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Trying to wrestle with XFL's raucous image

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© St. Petersburg Times, published February 11, 2001

It's called pro football, but the XFL's foundation is T&A. Television and asininity.

Oh, sure, X's and O's are in use, but, according to the unabridged World Wrestling Federation dictionary, it means Xhibitionism and Outrageousness, frequently soaked in alcohol, gambling, vulgarity and blood lust.

Ingredients are obvious, which means the XFL could be a whopper American hit, especially with its optimum target audience, young and mega-hormonal males alongside consenting companions.

Check today's TV ratings; find the hot sellers. Except for Philbin money launderings, it's an overload of sex, lunacy, controversy and violence. Punctuated by smart mouths.

Lots of "rasslin".

You'll see no Randy Moss, Derrick Brooks, Ray Lewis or Peyton Manning on XFL fields, but cheerleaders do appear to be from the school of a world-classless image shaper, Joe Redner.

Victory lap has new meaning.

I'm not out to totally demean the XFL, just mostly. Beneath all the screaming glitter, ranting excesses and silicone-enhanced female flesh are more than a few athletes with serious goals, like using this offbeat springboard to NFL opportunities.

Don't blame Vince McMahon, the Redner of "rasslin". As with the WWF, he flamboyantly markets exhibitionism that passes for sport, aiming for patrons who may see the NFL as overly ostentatious, expensive, pretentious and arrogant. More red bloods than blue.

Talking trash ... serving it.

Va-Va-Voom Vinny religiously subscribes to P.T. Barnum's claim, "Nobody ever went broke underestimating the intelligence of the American people." If, as his future scam, McMahon can TV-peddle naked scuba diving in Washington's monument-bordering Tidal Basin, he'll be game. Don't bet NBC won't be interested.

Please, don't hammerlock me.

Pro wrestlers, if you wash away schtick and goo, are predominantly nice fellows. Better educated than most linebackers and tight ends. Many live in the Tampa Bay area and are solid community contributors. But they understand what vacuums big cash on McMahon's planet, so their jobs are explicitly choreographed.

My tallest complaint about pro wrestling, although overt sexism goes beyond asinine, is not about neon pizazz or promoter-scripted results. What churns my innards is McMahon's orchestrated, beyond-the-match sickness.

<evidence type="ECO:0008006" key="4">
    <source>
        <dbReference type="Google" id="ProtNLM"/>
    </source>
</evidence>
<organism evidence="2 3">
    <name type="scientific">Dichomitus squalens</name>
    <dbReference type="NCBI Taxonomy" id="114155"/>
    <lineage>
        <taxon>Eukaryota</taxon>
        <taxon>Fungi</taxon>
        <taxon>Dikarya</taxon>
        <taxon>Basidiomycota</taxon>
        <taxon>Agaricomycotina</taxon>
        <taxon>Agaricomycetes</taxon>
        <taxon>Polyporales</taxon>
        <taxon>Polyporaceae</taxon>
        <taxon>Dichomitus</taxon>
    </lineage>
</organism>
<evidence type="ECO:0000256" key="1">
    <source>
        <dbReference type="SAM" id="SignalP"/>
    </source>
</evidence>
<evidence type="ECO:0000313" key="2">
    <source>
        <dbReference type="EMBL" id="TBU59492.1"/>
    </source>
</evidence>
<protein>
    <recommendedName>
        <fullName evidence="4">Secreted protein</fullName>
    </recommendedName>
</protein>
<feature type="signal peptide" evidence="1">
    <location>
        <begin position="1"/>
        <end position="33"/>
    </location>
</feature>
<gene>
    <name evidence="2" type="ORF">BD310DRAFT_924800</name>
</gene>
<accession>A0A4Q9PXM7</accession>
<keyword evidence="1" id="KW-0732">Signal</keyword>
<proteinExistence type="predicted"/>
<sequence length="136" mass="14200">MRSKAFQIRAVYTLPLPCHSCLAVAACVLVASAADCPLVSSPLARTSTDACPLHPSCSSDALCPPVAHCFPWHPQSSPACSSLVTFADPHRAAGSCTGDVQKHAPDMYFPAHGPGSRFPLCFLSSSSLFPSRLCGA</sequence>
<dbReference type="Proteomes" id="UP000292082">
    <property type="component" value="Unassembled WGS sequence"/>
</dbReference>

Titillating tastelessness.

Four bad beefcakes beating up one good-guy rival who lies seemingly lifeless on the deck. Folding chairs being swung, cracking Vinny's jocks across well-muscled backs. Fans watch, including the young and deeply impressionable. A few may choose to emulate.

WWF lawyers argue that ring melees entertain but do not widely influence viewers, including children who so easily become mesmerized by the physical bombast. But check the police blotters. Cases are increasing. Youngsters maim their buddies, "like I saw on TV wrestling." Deaths have resulted.

That's another debate.

Football purists should "take a big T.O., baby" before any automatic, total demolishing of the XFL package. Opening weekend crowds were large and TV ratings stunning.

Through pro football history, new and ill-fated leagues have left creative marks, some that stuffed-shirt NFL owners would eventually adopt. Twice there have been WFLs, plus an AAFC, an AFL and a USFL, all with impressive residue.

XFL pregame TV setups are nutty, non-traditional and cartoonish, but hardly more overbearing than the overload of repetitive analyzing, jock jabberings and self-serving NFL-linked antics on ESPN, Fox, CBS and CNN.

Pro football archives tell us the two-point conversion, a flair from the 1960s AFL, got NFL sneers at first but has become Tagliabue law. Didn't the same presumptuous league, with several franchises that would become NFL properties, also introduce player names on jersey backs?

Now, the XFL pushes the uniform envelope, allowing jocks to put nicknames on shirts. Even personal messages. Warren Sapp surely is envious, with a preference for "Big 99" on his Bucs playsuit.

But where does it end? Can the XFL tell some fullback not to have "Snot-Nose Nick" stitched across his shoulders? Or perhaps a guard whose lettering reads "Bash Bush!" Or far worse. Maybe even secret gang messages. I mean, who governs?

XFL innovations are voluminous. Some ridiculous, but a couple that could find long-range flight, even being adopted by the NFL handbook. How about the no fair catch rule? It could have added spice to Super Bowl XXXV in which the Ravens and Giants induced drowsiness with 21 punts on fourth downs.

NBC, partner of McMahon in the XFL business of trash football, is trying everything. Cameras on field. Microphones everywhere. Maniacal analysts, led by Gov. Shill, the honorable Jesse Ventura, along with the non-cerebral, shabby chic Brian Bosworth. Partners that will never be confused with Madden and Summerall, or Barnes and Noble.

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